Worldwide, part time employment growing faster than full time

Tuesday, April 04, 2006 at 05:26 PM

I've mentioned before my suspicions that part time and temporary employment growth is what's behind the statistics that the government tries to pass off as "good news" about employment.

It turns out that, at least as far as part time employment goes, someone has been collecting rough but worldwide statistics for a 10-year period.

This link takes you to A Chartbook Of International Labor Comparisons: The Americas, Asia, Europe -- January 2006.  Click on section 2.7 of the chartbook outline to go to a chart titled Average annual growth rates in full-time and part-time employment, 1994-2004.

It turns out that only 6 of the 19 industrial countries represented there saw "full time" employment grow faster than part time employment, even though they defined "full time" as "persons usually working over 30 hours per week in their main job."  Many countries had wildly better part time growth than full time growth, and a few (Germany, Austria, Japan) actually saw full time employment drop over this period.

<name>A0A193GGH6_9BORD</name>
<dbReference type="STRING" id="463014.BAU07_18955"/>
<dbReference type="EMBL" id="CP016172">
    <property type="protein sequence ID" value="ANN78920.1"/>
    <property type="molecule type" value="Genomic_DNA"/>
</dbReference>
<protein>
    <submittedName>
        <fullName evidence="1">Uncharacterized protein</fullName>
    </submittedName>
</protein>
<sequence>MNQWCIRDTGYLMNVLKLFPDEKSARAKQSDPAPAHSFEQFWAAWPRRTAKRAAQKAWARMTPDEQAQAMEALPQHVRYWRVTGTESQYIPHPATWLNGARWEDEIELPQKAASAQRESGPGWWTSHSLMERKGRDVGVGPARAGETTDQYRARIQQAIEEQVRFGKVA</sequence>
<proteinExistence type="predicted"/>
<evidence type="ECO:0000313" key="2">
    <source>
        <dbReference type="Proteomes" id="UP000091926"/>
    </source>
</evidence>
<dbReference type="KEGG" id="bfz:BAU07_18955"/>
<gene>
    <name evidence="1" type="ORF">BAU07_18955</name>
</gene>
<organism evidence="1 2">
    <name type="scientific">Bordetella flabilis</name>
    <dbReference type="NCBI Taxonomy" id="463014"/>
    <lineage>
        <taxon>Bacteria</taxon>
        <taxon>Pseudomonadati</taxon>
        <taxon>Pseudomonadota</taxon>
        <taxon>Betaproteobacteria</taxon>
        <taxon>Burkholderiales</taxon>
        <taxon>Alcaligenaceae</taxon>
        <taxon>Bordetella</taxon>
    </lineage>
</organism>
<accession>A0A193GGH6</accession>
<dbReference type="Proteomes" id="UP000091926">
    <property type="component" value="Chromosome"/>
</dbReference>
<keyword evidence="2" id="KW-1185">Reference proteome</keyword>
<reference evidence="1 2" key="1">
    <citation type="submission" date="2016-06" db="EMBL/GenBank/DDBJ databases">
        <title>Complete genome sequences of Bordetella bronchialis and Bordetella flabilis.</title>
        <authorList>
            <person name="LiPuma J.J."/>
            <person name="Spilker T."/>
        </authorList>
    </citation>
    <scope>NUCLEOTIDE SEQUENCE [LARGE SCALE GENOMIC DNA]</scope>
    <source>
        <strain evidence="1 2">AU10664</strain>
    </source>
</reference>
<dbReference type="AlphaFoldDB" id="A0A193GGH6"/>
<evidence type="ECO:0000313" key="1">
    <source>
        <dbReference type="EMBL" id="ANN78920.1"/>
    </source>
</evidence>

Using those definitions, the U.S had 1.5% full time growth, and .7% part time growth. But remember that in the U.S., 30 hours is not considered full time by traditional measures.  So the U.S. stats might well show more part time than full time growth if we defined full time as the old 40-hours a week standard.

What would you give to hear one honest, direct description of what's really going on in American employment?

And how in the world can the Dept. of Labor justify conducting extensive telephone interviews to determine the unemployment rate--using questions that identify who worked at all, who's actively looking for work, who's passively looking for work, etc.--yet not collect and publish the info that would really describe the employment situation:

--how many hours a week people worked
--who was on temp jobs
--who was on part time jobs
--how many people were deemed "out of the work force" because they only sought work passively (i.e., by checking want ads, online job banks, etc)
--how many people were deemed "employed" despite not receiving money for their work

I highly recommend asking your elected federal representatives that question.  And asking it in letters to the editor, etc.